He had been found guilty of fleecing his flock. And on this date in 1989, televangelist Jim Bakker was sentenced to 45 years in prison and fined $500,000 dollars. Bakker's downfall, and the collapse of his PTL religious empire, all began when a former church secretary said she'd had an affair with him. Jessica Hahn went on to pose for Playboy.


Several others have tried it, with mixed results, but Annie Edson Taylor did it first. In 1901, the female daredevil was the first person to go over Niagara Falls in a barrel. Taylor, who performed the feat on her birthday, went over the 175-foot-tall Horseshoe Falls on the Canadian side of Niagara inside a barrel five feet high and three feet in diameter. A leather harness and cushions lined the barrel to protect Taylor during her fall, and she emerged shaken but unhurt in the river below.


And also on this date in 1989, former Hungarian beauty queen-turned-actress Zsa Zsa Gabor was sentenced to 72 hours in jail, 120 hours of community service and ordered to pay nearly $13,000 in fines and court costs for slapping a police officer who had stopped her car in Beverly Hills, Calif.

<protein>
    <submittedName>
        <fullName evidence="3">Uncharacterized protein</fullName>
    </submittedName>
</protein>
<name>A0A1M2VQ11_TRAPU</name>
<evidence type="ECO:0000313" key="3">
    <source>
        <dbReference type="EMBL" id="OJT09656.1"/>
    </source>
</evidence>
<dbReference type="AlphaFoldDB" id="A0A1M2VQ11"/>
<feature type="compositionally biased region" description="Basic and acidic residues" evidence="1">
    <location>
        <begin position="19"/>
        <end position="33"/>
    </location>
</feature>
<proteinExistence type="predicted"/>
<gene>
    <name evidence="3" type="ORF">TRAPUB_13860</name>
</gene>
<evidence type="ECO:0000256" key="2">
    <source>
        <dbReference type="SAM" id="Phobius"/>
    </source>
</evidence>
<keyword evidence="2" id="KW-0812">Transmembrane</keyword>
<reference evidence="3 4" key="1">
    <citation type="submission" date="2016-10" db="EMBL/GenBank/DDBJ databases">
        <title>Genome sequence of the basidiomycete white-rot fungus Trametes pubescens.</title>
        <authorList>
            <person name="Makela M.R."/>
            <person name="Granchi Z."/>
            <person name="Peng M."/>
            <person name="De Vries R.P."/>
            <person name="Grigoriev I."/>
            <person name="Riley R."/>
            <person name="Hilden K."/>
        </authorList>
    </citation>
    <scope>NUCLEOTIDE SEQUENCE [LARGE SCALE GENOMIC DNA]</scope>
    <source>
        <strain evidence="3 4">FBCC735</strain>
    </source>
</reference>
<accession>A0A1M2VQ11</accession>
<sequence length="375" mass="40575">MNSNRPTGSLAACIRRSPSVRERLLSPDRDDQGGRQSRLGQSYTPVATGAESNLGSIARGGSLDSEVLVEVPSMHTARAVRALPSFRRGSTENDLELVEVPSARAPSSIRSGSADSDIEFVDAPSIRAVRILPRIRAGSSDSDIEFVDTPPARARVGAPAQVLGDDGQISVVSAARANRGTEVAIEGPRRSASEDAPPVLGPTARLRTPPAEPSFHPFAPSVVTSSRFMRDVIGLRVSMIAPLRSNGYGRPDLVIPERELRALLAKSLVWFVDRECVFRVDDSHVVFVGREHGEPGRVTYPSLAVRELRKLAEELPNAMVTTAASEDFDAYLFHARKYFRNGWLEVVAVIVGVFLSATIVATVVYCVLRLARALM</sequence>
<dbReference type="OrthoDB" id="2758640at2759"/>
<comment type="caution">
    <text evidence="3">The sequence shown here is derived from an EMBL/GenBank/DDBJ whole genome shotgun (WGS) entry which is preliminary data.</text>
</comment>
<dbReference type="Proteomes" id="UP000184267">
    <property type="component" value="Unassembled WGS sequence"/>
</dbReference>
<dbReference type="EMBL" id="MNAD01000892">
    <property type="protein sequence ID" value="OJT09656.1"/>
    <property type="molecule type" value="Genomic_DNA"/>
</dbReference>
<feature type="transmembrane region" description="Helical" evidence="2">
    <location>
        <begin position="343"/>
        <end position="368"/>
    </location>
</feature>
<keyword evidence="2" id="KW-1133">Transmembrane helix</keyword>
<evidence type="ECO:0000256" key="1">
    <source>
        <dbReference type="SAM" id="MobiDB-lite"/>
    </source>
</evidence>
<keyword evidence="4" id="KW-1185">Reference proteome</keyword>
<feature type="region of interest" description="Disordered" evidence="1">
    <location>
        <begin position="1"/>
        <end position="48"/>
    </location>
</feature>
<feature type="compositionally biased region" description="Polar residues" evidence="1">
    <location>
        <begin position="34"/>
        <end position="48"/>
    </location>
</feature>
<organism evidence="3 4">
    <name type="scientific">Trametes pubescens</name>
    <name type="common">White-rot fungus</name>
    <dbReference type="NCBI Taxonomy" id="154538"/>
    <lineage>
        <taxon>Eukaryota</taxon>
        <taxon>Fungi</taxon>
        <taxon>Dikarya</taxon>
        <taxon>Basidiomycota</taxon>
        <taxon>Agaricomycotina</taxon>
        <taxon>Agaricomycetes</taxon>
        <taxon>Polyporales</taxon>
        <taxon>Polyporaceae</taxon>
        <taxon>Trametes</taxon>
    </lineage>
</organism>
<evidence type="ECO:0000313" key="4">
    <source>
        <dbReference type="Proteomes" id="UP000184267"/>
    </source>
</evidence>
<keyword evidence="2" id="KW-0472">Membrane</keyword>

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Today is Oct. 25.


On this day in 2001, the Senate, by a 90-1 vote, approved a final package of anti-terror reforms designed to help law enforcement monitor, observe and detain suspected terrorists. The bill was sent to the president who promptly signed it the next day.

Some 2,000 U.S. Marines and Army Rangers, supported by six Caribbean nations, invaded the tiny island of Grenada in 1983. The invasion followed a political coup the previous week that, according to President Reagan, had turned the island into a "Soviet-Cuban colony." 19 Americans died in the fighting.


What's known to history as the Charge of the Light Brigade took place on this date in 1854. 670 British cavalrymen fighting in the Crimean War attacked a heavily fortified Russian position and were wiped out. French General Bosquet remarked, "It is magnificent, but it is not war."